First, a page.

Mikaela Shiffrin can clinch World Cup overall title Friday

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Mikaela Shiffrin will mathematically clinch a second straight World Cup overall title if she finishes sixth or better in a World Cup giant slalom on Friday, her first race since taking gold and silver medals at the PyeongChang Olympics.

The race in Ofterschwang, Germany, is scheduled for 5 a.m. ET (first run) and 8 a.m. (second run), both streaming on OlympicChannel.com and the Olympic Channel app. Olympic Channel will air TV coverage at 7:30 a.m. The women also race a slalom Saturday on the Olympic Channel.

Shiffrin leads the season standings with 1,513 points through 33 of 39 scheduled races, thanks largely to a run of 10 wins in 14 starts between Thanksgiving and Jan. 9.

Swiss Wendy Holdener is in second place with 952 points, putting her 561 points behind with six races left.

A skier can receive a maximum of 100 points per race (that’s for a win), so Holdener would pretty much need to win out and have Shiffrin ski out of the remaining races to pull off one of the most improbable comebacks in sports history.

Holdener said last weekend that “there is no chance” she overtakes Shiffrin, according to The Associated Press.

“I am second, and it would be nice if it stays that way,” she said, according to the AP.

Shiffrin skipped last weekend’s super-G and super combined in Crans-Montana, Switzerland. As did Lindsey Vonn, who is also missing this weekend’s technical events (not her specialties) but will return for the World Cup Finals in Are, Sweden, next week.

If Shiffrin wins two more races between the next two weeks, she will match Vonn’s record for most wins in a World Cup season by an American.

If Shiffrin wins four of the final six races (unlikely but possible), she would tie Swiss Vreni Schneider‘s record for wins in a season by any skier.

A World Cup overall repeat will put Shiffrin halfway to Vonn’s four career overall titles, the annual prize that goes to the world’s best all-around skier.

Shiffrin is also in the running for season titles in the giant slalom and slalom. She is 81 points behind German Viktoria Rebensburg for the GS title and leads the slalom standings by 175 points. There are two races left in each of those disciplines.

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Lucas Braathen, world’s top male slalom skier, in doubt for world championships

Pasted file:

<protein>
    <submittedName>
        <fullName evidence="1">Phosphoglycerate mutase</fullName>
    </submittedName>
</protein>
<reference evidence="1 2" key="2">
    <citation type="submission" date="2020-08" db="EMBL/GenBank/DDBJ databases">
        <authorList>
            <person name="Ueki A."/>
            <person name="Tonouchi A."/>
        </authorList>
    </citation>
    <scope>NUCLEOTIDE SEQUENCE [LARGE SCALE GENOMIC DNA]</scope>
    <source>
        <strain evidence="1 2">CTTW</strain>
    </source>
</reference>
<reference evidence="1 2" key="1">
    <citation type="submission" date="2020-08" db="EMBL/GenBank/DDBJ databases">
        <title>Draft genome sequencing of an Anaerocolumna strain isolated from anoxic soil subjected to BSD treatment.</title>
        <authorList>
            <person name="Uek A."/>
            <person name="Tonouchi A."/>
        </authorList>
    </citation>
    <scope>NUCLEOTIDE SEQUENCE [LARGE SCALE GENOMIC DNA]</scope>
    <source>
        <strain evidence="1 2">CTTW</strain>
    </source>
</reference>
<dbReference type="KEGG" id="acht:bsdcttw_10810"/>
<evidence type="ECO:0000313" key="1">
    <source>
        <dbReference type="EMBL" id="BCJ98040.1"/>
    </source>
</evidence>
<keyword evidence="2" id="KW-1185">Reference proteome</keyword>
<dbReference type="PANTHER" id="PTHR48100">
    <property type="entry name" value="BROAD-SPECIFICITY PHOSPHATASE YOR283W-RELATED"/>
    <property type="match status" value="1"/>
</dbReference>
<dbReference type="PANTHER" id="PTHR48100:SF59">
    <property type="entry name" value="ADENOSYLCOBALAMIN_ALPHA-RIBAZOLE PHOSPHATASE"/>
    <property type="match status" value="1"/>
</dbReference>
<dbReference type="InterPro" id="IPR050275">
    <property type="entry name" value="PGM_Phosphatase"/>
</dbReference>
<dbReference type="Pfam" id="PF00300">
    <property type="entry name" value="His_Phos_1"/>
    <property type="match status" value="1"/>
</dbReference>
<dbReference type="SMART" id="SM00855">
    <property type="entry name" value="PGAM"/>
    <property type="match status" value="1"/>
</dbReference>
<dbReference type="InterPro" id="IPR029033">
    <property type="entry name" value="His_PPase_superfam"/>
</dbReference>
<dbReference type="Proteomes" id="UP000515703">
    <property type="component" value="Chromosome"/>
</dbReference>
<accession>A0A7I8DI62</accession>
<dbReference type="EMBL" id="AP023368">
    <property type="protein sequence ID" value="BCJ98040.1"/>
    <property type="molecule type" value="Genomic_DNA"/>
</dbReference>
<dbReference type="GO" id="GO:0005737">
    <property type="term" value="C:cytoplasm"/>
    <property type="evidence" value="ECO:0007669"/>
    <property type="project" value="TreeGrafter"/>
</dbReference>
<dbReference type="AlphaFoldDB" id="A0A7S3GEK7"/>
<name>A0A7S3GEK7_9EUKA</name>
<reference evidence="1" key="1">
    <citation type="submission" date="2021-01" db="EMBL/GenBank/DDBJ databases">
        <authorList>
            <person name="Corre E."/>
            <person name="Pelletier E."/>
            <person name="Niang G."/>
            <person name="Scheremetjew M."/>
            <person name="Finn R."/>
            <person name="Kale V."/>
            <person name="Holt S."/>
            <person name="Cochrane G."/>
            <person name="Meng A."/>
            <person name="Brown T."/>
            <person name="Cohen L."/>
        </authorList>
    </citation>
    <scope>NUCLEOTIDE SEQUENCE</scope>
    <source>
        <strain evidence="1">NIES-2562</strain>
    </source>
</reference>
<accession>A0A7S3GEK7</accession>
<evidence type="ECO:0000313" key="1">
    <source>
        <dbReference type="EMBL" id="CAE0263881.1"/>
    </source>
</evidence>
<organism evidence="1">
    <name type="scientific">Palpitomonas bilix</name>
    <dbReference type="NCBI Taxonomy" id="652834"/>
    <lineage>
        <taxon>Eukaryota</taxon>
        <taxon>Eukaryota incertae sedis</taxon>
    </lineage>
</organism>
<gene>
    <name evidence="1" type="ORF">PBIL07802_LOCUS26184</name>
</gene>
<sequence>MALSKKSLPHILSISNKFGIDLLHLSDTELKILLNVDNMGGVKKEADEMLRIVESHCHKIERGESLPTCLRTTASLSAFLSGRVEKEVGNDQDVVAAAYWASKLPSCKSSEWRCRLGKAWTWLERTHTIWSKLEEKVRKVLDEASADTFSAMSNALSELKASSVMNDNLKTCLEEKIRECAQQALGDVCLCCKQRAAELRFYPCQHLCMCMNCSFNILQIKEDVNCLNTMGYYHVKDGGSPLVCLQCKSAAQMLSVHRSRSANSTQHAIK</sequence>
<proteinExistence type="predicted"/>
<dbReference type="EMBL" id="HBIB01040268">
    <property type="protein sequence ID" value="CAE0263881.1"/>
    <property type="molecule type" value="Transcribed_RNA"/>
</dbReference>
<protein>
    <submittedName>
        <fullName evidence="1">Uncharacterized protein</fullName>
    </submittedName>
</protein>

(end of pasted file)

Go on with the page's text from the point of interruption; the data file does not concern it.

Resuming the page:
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Norway’s Lucas Braathen, the world’s top male slalom skier this season, is doubtful to compete in the world championships slalom on Feb. 19 after appendix surgery on Tuesday.

“It’s been a tough couple of days fighting after surprisingly finding out about quite an intense infection on my appendix,” Braathen, a 22-year-old soccer convert with a Brazilian mom, posted on social media. “I’ve been through surgery and I’m blessed that it went successfully.”

The Norway Alpine skiing team doctor said Braathen’s recovery will take a few weeks, but there is a small possibility he can make it back for the world championships slalom, which is on the final day of the two-week competition.

Braathen has two slalom wins and one giant slalom win this World Cup season. He will miss Saturday’s slalom in Chamonix, France, the last race before worlds. Countryman Henrik Kristoffersen and Swiss Daniel Yule can overtake him atop the World Cup slalom standings in Chamonix.

Braathen entered last year’s Olympics as the World Cup slalom leader and skied out in the first run at the Games.

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Sifan Hassan sets marathon debut

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Sifan Hassan, who won 5000m and 10,000m gold and 1500m bronze at the Tokyo Olympics in an unprecedented triple, will make her 26.2-mile debut at the London Marathon on April 23.

Hassan, a 30-year-old Dutchwoman, said she will return to the track after the race, but how the London Marathon goes will play into whether she bids for the Olympic marathon in 2024.

“I want to see what I can do on the marathon distance, to make future decisions,” she posted on social media. “We’ll see if I will finish the distance or if the distance will finish me.”

Exhausted by her Olympic feat, Hassan reportedly went at least seven months after the Tokyo Games between training in track spikes. She finished fourth in the 10,000m and sixth in the 5000m at last July’s world championships in Eugene, Oregon.

“I really needed a break after the Tokyo Olympics,” Hassan said at worlds. “I was mentally crashed. I didn’t even care about running.”

London, billed as the best women’s marathon field in history, also boasts Olympic champion Peres Jepchirchir of Kenya, world record holder Brigid Kosgei of Kenya, 2016 Olympic 10,000m champion Almaz Ayana of Ethiopia, 1500m world record holder Genzebe Dibaba of Ethiopia and the two fastest Americans in history, Emily Sisson and Keira D’Amato.

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